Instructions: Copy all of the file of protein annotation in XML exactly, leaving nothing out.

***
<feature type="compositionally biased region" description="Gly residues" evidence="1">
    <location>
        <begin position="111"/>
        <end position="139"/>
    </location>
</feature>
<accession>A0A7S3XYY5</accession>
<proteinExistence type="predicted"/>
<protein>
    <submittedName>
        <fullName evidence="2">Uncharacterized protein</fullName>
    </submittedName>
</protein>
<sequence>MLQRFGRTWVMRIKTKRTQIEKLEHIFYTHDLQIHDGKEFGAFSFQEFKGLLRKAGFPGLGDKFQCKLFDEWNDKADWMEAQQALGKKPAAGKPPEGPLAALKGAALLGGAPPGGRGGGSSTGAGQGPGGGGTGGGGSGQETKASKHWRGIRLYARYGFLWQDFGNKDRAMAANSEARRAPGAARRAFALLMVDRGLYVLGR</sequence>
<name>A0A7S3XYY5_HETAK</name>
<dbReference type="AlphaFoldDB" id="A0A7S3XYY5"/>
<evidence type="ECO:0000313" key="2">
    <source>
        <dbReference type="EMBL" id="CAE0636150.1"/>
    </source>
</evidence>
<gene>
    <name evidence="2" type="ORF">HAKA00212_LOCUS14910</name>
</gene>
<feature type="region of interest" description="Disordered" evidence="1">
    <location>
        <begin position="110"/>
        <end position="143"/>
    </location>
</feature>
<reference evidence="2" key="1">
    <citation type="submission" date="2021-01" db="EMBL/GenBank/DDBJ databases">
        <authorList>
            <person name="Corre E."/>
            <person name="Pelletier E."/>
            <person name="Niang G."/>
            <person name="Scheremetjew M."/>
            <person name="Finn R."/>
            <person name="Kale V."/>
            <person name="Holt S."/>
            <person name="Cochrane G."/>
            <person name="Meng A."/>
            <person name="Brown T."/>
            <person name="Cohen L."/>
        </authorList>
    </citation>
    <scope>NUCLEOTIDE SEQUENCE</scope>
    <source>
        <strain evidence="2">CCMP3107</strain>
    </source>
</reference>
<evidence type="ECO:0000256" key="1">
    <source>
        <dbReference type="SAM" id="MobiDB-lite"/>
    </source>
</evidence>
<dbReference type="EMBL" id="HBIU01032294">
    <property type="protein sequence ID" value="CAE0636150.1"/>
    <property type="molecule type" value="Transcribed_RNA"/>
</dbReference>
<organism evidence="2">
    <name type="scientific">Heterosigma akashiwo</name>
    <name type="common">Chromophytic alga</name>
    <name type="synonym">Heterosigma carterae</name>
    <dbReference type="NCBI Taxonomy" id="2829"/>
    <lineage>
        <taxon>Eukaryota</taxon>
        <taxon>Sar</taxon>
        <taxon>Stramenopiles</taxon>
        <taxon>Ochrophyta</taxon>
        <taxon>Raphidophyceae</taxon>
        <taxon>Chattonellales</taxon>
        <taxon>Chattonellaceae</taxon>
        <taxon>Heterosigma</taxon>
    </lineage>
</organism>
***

<feature type="compositionally biased region" description="Gly residues" evidence="1">
    <location>
        <begin position="111"/>
        <end position="139"/>
    </location>
</feature>
<accession>A0A7S3XYY5</accession>
<proteinExistence type="predicted"/>
<protein>
    <submittedName>
        <fullName evidence="2">Uncharacterized protein</fullName>
    </submittedName>
</protein>
<sequence>MLQRFGRTWVMRIKTKRTQIEKLEHIFYTHDLQIHDGKEFGAFSFQEFKGLLRKAGFPGLGDKFQCKLFDEWNDKADWMEAQQALGKKPAAGKPPEGPLAALKGAALLGGAPPGGRGGGSSTGAGQGPGGGGTGGGGSGQETKASKHWRGIRLYARYGFLWQDFGNKDRAMAANSEARRAPGAARRAFALLMVDRGLYVLGR</sequence>
<name>A0A7S3XYY5_HETAK</name>
<dbReference type="AlphaFoldDB" id="A0A7S3XYY5"/>
<evidence type="ECO:0000313" key="2">
    <source>
        <dbReference type="EMBL" id="CAE0636150.1"/>
    </source>
</evidence>
<gene>
    <name evidence="2" type="ORF">HAKA00212_LOCUS14910</name>
</gene>
<feature type="region of interest" description="Disordered" evidence="1">
    <location>
        <begin position="110"/>
        <end position="143"/>
    </location>
</feature>
<reference evidence="2" key="1">
    <citation type="submission" date="2021-01" db="EMBL/GenBank/DDBJ databases">
        <authorList>
            <person name="Corre E."/>
            <person name="Pelletier E."/>
            <person name="Niang G."/>
            <person name="Scheremetjew M."/>
            <person name="Finn R."/>
            <person name="Kale V."/>
            <person name="Holt S."/>
            <person name="Cochrane G."/>
            <person name="Meng A."/>
            <person name="Brown T."/>
            <person name="Cohen L."/>
        </authorList>
    </citation>
    <scope>NUCLEOTIDE SEQUENCE</scope>
    <source>
        <strain evidence="2">CCMP3107</strain>
    </source>
</reference>
<evidence type="ECO:0000256" key="1">
    <source>
        <dbReference type="SAM" id="MobiDB-lite"/>
    </source>
</evidence>
<dbReference type="EMBL" id="HBIU01032294">
    <property type="protein sequence ID" value="CAE0636150.1"/>
    <property type="molecule type" value="Transcribed_RNA"/>
</dbReference>
<organism evidence="2">
    <name type="scientific">Heterosigma akashiwo</name>
    <name type="common">Chromophytic alga</name>
    <name type="synonym">Heterosigma carterae</name>
    <dbReference type="NCBI Taxonomy" id="2829"/>
    <lineage>
        <taxon>Eukaryota</taxon>
        <taxon>Sar</taxon>
        <taxon>Stramenopiles</taxon>
        <taxon>Ochrophyta</taxon>
        <taxon>Raphidophyceae</taxon>
        <taxon>Chattonellales</taxon>
        <taxon>Chattonellaceae</taxon>
        <taxon>Heterosigma</taxon>
    </lineage>
</organism>